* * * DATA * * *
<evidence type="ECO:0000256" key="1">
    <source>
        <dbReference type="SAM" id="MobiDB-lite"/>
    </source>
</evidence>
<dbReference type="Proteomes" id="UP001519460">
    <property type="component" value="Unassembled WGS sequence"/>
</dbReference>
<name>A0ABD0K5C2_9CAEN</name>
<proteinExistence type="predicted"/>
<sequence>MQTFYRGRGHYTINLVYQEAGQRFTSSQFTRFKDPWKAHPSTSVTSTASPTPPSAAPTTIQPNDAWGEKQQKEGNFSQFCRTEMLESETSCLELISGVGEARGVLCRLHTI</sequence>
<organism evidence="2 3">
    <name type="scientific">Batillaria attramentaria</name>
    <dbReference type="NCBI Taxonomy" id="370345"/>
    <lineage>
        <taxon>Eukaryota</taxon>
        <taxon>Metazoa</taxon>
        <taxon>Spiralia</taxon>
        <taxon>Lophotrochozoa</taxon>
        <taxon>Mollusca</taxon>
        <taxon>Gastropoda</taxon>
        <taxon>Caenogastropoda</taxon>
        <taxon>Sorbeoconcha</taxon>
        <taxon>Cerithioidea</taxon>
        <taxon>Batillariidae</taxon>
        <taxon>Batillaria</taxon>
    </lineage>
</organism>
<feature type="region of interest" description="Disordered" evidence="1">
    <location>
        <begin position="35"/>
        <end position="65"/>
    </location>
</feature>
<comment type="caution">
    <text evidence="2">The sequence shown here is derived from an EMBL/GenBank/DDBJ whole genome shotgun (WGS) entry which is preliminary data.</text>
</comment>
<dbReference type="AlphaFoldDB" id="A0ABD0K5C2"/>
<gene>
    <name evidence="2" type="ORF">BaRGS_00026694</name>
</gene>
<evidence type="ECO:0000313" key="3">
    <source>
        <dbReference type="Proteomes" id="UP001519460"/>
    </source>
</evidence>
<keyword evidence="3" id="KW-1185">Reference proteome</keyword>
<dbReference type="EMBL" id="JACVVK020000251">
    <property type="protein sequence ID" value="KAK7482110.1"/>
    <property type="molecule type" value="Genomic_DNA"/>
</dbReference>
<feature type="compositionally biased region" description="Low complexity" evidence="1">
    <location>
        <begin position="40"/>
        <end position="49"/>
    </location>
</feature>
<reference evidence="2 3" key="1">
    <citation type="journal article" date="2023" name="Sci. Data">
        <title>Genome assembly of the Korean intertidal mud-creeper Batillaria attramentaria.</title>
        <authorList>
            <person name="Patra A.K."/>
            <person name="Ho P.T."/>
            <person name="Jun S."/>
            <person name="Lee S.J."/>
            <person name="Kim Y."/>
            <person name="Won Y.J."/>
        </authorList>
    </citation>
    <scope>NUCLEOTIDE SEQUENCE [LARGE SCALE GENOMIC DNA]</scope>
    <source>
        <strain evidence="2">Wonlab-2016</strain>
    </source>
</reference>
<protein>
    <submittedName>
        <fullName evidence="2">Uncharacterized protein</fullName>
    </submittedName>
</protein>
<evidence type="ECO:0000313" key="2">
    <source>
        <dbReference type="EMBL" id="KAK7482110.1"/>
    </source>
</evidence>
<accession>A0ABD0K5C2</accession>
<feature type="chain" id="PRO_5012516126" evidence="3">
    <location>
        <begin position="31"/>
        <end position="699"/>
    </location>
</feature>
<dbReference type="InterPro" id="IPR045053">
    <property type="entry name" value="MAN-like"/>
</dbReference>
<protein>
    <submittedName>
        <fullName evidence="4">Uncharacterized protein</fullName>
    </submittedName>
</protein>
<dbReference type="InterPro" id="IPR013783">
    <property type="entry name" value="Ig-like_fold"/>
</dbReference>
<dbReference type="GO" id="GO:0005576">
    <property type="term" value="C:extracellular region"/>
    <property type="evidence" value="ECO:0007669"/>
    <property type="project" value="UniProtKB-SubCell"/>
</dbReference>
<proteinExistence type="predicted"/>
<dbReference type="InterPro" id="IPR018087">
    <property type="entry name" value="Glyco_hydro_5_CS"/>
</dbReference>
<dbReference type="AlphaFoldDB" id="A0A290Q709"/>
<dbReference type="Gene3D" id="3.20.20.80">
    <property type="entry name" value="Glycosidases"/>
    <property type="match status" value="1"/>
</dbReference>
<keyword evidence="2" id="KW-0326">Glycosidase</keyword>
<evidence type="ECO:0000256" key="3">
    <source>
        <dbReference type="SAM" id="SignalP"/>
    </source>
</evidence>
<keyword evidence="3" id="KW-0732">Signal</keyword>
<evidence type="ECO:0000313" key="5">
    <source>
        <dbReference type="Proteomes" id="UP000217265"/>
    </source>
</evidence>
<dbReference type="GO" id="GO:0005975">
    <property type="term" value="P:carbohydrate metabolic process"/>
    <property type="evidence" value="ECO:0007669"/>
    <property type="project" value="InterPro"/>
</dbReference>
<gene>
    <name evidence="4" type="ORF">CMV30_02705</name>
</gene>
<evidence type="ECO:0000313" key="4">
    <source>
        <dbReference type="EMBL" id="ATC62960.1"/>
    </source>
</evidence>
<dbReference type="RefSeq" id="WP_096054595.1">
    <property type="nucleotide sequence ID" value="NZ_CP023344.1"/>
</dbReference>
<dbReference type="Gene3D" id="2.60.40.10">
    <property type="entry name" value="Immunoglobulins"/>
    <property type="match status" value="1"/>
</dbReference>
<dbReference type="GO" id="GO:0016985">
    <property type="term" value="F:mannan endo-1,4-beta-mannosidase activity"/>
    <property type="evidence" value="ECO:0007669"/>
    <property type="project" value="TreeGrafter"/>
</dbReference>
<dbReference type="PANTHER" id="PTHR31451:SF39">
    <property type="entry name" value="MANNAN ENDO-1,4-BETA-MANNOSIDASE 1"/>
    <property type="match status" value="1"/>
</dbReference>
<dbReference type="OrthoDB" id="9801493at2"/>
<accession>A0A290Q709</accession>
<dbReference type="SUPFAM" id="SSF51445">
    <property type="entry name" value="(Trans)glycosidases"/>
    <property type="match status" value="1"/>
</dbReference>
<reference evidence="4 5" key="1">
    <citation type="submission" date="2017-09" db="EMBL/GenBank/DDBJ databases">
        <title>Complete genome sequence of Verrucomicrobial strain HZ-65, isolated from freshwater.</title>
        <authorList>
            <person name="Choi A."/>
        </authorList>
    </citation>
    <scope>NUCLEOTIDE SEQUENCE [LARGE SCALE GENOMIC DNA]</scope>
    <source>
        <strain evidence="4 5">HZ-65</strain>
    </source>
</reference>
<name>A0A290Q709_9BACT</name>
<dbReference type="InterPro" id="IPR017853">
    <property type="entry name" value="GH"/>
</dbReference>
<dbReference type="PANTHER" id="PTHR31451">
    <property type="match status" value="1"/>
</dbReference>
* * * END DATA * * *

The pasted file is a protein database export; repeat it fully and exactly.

<evidence type="ECO:0000256" key="1">
    <source>
        <dbReference type="SAM" id="MobiDB-lite"/>
    </source>
</evidence>
<dbReference type="Proteomes" id="UP001519460">
    <property type="component" value="Unassembled WGS sequence"/>
</dbReference>
<name>A0ABD0K5C2_9CAEN</name>
<proteinExistence type="predicted"/>
<sequence>MQTFYRGRGHYTINLVYQEAGQRFTSSQFTRFKDPWKAHPSTSVTSTASPTPPSAAPTTIQPNDAWGEKQQKEGNFSQFCRTEMLESETSCLELISGVGEARGVLCRLHTI</sequence>
<organism evidence="2 3">
    <name type="scientific">Batillaria attramentaria</name>
    <dbReference type="NCBI Taxonomy" id="370345"/>
    <lineage>
        <taxon>Eukaryota</taxon>
        <taxon>Metazoa</taxon>
        <taxon>Spiralia</taxon>
        <taxon>Lophotrochozoa</taxon>
        <taxon>Mollusca</taxon>
        <taxon>Gastropoda</taxon>
        <taxon>Caenogastropoda</taxon>
        <taxon>Sorbeoconcha</taxon>
        <taxon>Cerithioidea</taxon>
        <taxon>Batillariidae</taxon>
        <taxon>Batillaria</taxon>
    </lineage>
</organism>
<feature type="region of interest" description="Disordered" evidence="1">
    <location>
        <begin position="35"/>
        <end position="65"/>
    </location>
</feature>
<comment type="caution">
    <text evidence="2">The sequence shown here is derived from an EMBL/GenBank/DDBJ whole genome shotgun (WGS) entry which is preliminary data.</text>
</comment>
<dbReference type="AlphaFoldDB" id="A0ABD0K5C2"/>
<gene>
    <name evidence="2" type="ORF">BaRGS_00026694</name>
</gene>
<evidence type="ECO:0000313" key="3">
    <source>
        <dbReference type="Proteomes" id="UP001519460"/>
    </source>
</evidence>
<keyword evidence="3" id="KW-1185">Reference proteome</keyword>
<dbReference type="EMBL" id="JACVVK020000251">
    <property type="protein sequence ID" value="KAK7482110.1"/>
    <property type="molecule type" value="Genomic_DNA"/>
</dbReference>
<feature type="compositionally biased region" description="Low complexity" evidence="1">
    <location>
        <begin position="40"/>
        <end position="49"/>
    </location>
</feature>
<reference evidence="2 3" key="1">
    <citation type="journal article" date="2023" name="Sci. Data">
        <title>Genome assembly of the Korean intertidal mud-creeper Batillaria attramentaria.</title>
        <authorList>
            <person name="Patra A.K."/>
            <person name="Ho P.T."/>
            <person name="Jun S."/>
            <person name="Lee S.J."/>
            <person name="Kim Y."/>
            <person name="Won Y.J."/>
        </authorList>
    </citation>
    <scope>NUCLEOTIDE SEQUENCE [LARGE SCALE GENOMIC DNA]</scope>
    <source>
        <strain evidence="2">Wonlab-2016</strain>
    </source>
</reference>
<protein>
    <submittedName>
        <fullName evidence="2">Uncharacterized protein</fullName>
    </submittedName>
</protein>
<evidence type="ECO:0000313" key="2">
    <source>
        <dbReference type="EMBL" id="KAK7482110.1"/>
    </source>
</evidence>
<accession>A0ABD0K5C2</accession>
<feature type="chain" id="PRO_5012516126" evidence="3">
    <location>
        <begin position="31"/>
        <end position="699"/>
    </location>
</feature>
<dbReference type="InterPro" id="IPR045053">
    <property type="entry name" value="MAN-like"/>
</dbReference>
<protein>
    <submittedName>
        <fullName evidence="4">Uncharacterized protein</fullName>
    </submittedName>
</protein>
<dbReference type="InterPro" id="IPR013783">
    <property type="entry name" value="Ig-like_fold"/>
</dbReference>
<dbReference type="GO" id="GO:0005576">
    <property type="term" value="C:extracellular region"/>
    <property type="evidence" value="ECO:0007669"/>
    <property type="project" value="UniProtKB-SubCell"/>
</dbReference>
<proteinExistence type="predicted"/>
<dbReference type="InterPro" id="IPR018087">
    <property type="entry name" value="Glyco_hydro_5_CS"/>
</dbReference>
<dbReference type="AlphaFoldDB" id="A0A290Q709"/>
<dbReference type="Gene3D" id="3.20.20.80">
    <property type="entry name" value="Glycosidases"/>
    <property type="match status" value="1"/>
</dbReference>
<keyword evidence="2" id="KW-0326">Glycosidase</keyword>
<evidence type="ECO:0000256" key="3">
    <source>
        <dbReference type="SAM" id="SignalP"/>
    </source>
</evidence>
<keyword evidence="3" id="KW-0732">Signal</keyword>
<evidence type="ECO:0000313" key="5">
    <source>
        <dbReference type="Proteomes" id="UP000217265"/>
    </source>
</evidence>
<dbReference type="GO" id="GO:0005975">
    <property type="term" value="P:carbohydrate metabolic process"/>
    <property type="evidence" value="ECO:0007669"/>
    <property type="project" value="InterPro"/>
</dbReference>
<gene>
    <name evidence="4" type="ORF">CMV30_02705</name>
</gene>
<evidence type="ECO:0000313" key="4">
    <source>
        <dbReference type="EMBL" id="ATC62960.1"/>
    </source>
</evidence>
<dbReference type="RefSeq" id="WP_096054595.1">
    <property type="nucleotide sequence ID" value="NZ_CP023344.1"/>
</dbReference>
<dbReference type="Gene3D" id="2.60.40.10">
    <property type="entry name" value="Immunoglobulins"/>
    <property type="match status" value="1"/>
</dbReference>
<dbReference type="GO" id="GO:0016985">
    <property type="term" value="F:mannan endo-1,4-beta-mannosidase activity"/>
    <property type="evidence" value="ECO:0007669"/>
    <property type="project" value="TreeGrafter"/>
</dbReference>
<dbReference type="PANTHER" id="PTHR31451:SF39">
    <property type="entry name" value="MANNAN ENDO-1,4-BETA-MANNOSIDASE 1"/>
    <property type="match status" value="1"/>
</dbReference>
<dbReference type="OrthoDB" id="9801493at2"/>
<accession>A0A290Q709</accession>
<dbReference type="SUPFAM" id="SSF51445">
    <property type="entry name" value="(Trans)glycosidases"/>
    <property type="match status" value="1"/>
</dbReference>
<reference evidence="4 5" key="1">
    <citation type="submission" date="2017-09" db="EMBL/GenBank/DDBJ databases">
        <title>Complete genome sequence of Verrucomicrobial strain HZ-65, isolated from freshwater.</title>
        <authorList>
            <person name="Choi A."/>
        </authorList>
    </citation>
    <scope>NUCLEOTIDE SEQUENCE [LARGE SCALE GENOMIC DNA]</scope>
    <source>
        <strain evidence="4 5">HZ-65</strain>
    </source>
</reference>
<name>A0A290Q709_9BACT</name>
<dbReference type="InterPro" id="IPR017853">
    <property type="entry name" value="GH"/>
</dbReference>
<dbReference type="PANTHER" id="PTHR31451">
    <property type="match status" value="1"/>
</dbReference>